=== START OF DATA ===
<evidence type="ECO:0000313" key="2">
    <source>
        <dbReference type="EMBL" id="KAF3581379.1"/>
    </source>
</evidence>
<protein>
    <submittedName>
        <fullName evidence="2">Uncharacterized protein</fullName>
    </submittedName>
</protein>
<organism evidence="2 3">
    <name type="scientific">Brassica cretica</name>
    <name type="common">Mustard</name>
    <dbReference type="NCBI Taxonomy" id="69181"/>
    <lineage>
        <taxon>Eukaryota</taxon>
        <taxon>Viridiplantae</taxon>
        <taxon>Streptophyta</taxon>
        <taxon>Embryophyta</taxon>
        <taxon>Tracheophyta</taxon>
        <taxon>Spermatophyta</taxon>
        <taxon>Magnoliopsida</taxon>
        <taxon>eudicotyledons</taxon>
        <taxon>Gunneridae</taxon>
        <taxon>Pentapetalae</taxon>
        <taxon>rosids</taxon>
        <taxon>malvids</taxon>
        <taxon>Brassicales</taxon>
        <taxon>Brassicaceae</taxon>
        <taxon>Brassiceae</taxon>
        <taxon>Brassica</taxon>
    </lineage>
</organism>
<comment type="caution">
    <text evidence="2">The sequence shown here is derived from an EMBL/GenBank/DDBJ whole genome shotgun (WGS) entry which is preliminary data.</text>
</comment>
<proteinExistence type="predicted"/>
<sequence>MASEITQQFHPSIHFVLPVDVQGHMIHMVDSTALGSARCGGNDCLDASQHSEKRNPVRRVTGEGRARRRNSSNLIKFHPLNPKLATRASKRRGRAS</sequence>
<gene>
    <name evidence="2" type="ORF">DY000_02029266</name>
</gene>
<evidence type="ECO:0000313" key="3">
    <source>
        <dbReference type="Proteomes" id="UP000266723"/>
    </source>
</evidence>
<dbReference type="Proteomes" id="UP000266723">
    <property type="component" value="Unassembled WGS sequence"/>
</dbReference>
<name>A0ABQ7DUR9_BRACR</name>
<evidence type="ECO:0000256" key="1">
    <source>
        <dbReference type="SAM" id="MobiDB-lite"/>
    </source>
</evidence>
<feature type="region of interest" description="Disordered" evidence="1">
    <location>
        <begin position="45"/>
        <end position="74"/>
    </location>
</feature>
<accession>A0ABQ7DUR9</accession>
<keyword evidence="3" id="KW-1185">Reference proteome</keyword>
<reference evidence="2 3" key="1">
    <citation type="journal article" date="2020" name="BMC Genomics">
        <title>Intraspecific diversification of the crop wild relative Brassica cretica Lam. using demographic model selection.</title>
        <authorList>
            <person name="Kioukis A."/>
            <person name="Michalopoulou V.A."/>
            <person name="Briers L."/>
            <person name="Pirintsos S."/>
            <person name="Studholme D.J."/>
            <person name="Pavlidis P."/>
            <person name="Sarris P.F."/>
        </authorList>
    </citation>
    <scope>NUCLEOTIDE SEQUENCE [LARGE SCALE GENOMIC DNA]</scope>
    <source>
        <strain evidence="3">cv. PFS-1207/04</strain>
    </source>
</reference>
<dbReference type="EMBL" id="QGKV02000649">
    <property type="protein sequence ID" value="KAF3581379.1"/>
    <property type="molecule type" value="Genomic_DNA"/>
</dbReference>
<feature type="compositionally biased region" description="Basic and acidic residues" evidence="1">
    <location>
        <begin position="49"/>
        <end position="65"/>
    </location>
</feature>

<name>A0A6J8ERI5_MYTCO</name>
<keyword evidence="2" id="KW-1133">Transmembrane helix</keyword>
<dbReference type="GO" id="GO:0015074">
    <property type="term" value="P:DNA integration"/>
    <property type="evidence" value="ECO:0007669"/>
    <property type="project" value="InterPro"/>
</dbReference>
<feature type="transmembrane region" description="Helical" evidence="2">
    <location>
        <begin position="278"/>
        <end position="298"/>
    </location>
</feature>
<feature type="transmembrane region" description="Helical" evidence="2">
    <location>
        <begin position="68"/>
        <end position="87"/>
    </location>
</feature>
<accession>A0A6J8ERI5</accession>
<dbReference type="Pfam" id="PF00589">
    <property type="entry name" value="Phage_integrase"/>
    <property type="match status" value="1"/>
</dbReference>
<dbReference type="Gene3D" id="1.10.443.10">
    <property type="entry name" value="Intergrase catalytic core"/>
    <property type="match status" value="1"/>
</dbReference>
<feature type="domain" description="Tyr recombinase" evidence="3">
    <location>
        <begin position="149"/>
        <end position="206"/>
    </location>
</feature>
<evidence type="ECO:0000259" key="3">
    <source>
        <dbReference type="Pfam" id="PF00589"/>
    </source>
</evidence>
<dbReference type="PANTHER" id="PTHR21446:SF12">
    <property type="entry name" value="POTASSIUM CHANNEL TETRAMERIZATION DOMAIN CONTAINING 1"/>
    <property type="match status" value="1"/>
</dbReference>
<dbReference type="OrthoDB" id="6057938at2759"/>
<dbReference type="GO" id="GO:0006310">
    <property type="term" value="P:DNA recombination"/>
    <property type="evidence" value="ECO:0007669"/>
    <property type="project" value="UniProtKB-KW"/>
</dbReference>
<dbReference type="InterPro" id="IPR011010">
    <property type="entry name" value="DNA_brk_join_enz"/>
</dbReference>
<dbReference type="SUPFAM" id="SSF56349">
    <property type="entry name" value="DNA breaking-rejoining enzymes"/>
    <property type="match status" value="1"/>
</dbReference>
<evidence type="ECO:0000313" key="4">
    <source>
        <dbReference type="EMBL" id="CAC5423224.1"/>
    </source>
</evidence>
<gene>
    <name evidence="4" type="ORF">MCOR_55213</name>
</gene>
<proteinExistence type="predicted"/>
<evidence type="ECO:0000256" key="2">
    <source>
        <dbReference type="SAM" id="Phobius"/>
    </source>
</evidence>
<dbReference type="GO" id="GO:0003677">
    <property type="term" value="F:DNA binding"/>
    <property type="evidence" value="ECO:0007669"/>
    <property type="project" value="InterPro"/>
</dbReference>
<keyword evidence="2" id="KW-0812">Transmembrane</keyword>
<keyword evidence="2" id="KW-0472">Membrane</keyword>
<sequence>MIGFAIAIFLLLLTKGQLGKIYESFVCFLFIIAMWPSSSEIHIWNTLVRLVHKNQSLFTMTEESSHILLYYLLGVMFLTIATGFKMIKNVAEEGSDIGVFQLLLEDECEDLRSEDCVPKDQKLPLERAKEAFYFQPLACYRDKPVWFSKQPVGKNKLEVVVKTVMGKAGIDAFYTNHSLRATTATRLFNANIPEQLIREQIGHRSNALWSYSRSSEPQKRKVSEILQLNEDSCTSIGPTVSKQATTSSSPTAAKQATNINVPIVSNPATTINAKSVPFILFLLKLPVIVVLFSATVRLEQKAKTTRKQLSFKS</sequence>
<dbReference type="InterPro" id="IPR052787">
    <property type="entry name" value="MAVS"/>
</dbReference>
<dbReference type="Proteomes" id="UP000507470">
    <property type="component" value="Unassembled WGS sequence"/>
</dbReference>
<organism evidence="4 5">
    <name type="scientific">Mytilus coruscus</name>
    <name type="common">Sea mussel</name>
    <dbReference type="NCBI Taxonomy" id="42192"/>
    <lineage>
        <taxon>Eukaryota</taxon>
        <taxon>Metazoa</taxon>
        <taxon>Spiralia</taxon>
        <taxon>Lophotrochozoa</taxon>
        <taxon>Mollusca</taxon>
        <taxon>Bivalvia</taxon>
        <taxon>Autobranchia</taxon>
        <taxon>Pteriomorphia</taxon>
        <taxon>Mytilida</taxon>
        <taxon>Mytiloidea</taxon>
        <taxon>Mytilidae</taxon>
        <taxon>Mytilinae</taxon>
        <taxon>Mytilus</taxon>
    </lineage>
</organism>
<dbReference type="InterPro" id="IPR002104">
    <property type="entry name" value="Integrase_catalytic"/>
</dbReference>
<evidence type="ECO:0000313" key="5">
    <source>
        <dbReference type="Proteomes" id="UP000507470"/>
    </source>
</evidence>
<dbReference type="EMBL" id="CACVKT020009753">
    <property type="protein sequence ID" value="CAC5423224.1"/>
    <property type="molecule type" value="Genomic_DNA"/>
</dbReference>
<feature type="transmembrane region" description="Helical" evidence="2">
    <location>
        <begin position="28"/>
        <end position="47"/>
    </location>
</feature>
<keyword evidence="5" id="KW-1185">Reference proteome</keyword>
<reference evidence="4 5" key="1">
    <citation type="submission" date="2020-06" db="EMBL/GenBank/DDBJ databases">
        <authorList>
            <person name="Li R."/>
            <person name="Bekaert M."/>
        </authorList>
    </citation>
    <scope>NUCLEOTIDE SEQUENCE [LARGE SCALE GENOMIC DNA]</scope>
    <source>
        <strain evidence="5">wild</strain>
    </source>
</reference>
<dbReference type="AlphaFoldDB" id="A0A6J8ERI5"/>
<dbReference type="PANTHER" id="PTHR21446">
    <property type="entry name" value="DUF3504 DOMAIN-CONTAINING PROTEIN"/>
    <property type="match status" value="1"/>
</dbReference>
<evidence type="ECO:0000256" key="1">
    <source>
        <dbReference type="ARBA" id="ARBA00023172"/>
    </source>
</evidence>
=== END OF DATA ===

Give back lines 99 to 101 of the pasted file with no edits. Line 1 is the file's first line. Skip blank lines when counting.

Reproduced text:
<feature type="transmembrane region" description="Helical" evidence="2">
    <location>
        <begin position="278"/>